AUTHOR, RESEARCH officer of the ASPR from 1925-31. His first touch
with psychical research was established in 1922 when he served as
secretary on the committee of The Scientific American, of which he was
an associate editor, for the investigation of the physical phenomena of
Spiritualism. On Conan Doyle's suggestion he was sent to Europe to collect
observations for a supplement to the report. He sat with John
Osborne Leonard, William Hope, Mrs.
Deane, Evan Powell and Frau Maria
In My Psychic Adventures he concludes that the phenomena are
truly objective, i.e., neither due to hallucination, nor collective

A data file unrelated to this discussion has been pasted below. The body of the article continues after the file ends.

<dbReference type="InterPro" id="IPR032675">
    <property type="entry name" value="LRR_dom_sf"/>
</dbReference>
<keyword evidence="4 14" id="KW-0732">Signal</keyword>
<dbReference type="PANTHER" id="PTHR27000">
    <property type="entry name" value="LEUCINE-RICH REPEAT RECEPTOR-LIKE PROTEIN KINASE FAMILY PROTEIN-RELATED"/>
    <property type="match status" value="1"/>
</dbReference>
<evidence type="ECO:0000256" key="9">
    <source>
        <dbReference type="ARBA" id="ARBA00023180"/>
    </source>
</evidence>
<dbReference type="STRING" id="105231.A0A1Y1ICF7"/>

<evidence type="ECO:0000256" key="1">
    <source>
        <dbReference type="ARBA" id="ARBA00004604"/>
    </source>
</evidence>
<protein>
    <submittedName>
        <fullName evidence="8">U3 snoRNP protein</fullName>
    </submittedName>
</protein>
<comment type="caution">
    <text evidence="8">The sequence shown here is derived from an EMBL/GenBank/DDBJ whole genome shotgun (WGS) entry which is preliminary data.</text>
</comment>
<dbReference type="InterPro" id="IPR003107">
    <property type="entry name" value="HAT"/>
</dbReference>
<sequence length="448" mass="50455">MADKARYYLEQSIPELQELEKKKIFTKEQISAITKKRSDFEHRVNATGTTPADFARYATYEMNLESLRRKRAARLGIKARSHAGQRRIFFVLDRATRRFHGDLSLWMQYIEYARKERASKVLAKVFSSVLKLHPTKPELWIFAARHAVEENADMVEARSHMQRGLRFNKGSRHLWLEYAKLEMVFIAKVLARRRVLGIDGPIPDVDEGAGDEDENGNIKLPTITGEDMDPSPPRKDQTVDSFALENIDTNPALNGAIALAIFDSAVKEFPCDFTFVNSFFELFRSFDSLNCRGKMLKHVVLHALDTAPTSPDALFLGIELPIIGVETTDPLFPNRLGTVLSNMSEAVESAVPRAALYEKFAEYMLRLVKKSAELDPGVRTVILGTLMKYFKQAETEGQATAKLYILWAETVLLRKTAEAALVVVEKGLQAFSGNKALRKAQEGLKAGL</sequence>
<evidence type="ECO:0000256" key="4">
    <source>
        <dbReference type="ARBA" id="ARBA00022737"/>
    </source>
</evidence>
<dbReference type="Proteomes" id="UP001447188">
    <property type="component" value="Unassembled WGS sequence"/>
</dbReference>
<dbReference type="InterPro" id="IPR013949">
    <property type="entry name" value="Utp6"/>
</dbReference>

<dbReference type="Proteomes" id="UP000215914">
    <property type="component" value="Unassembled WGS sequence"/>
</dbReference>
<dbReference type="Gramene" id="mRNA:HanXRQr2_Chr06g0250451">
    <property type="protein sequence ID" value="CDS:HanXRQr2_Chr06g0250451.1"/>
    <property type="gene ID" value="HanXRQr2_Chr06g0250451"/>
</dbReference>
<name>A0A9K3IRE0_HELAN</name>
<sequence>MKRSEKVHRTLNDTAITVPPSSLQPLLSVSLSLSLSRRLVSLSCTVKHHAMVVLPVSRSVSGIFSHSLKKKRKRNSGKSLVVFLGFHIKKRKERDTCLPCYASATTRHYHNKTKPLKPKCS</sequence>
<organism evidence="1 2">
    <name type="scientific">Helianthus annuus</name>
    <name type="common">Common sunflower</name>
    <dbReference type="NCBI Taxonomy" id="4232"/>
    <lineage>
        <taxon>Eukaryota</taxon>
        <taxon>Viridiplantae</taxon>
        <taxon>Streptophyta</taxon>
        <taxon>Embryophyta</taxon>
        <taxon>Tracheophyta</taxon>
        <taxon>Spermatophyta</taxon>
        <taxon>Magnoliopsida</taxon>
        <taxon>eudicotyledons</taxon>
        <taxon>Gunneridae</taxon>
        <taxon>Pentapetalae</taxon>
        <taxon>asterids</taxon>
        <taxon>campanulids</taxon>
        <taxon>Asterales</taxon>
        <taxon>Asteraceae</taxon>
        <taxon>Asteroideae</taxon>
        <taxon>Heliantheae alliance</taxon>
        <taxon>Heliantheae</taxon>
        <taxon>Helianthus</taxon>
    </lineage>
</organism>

hypnosis, and that a good degree of probability exists for the genuineness
of some of the psychic phenomena he witnessed.
In Margery, the Medium,
he traces the development of the powers of Mrs. Margery Crandon from the
incipient stage and gives an account of the investigation of The
Scientific American of her mediumship. Though the committee, owing to
internal friction, could not reach a verdict, he himself became convinced,
after 10-12 sittings, that the mediumship was genuine.
When his articles in
The Scientific American created undue anticipation for a verdict in
Margery's favour he resigned his position on the committee, and soon after
severed his connections with the Scientific American. Dr. Walter
founded the Boston SPR at this time and Malcolm Bird was elected to the
position in the American SPR which he vacated.
Source (with minor modifications): An Encyclopaedia of Psychic Science by Nandor Fodor (1934).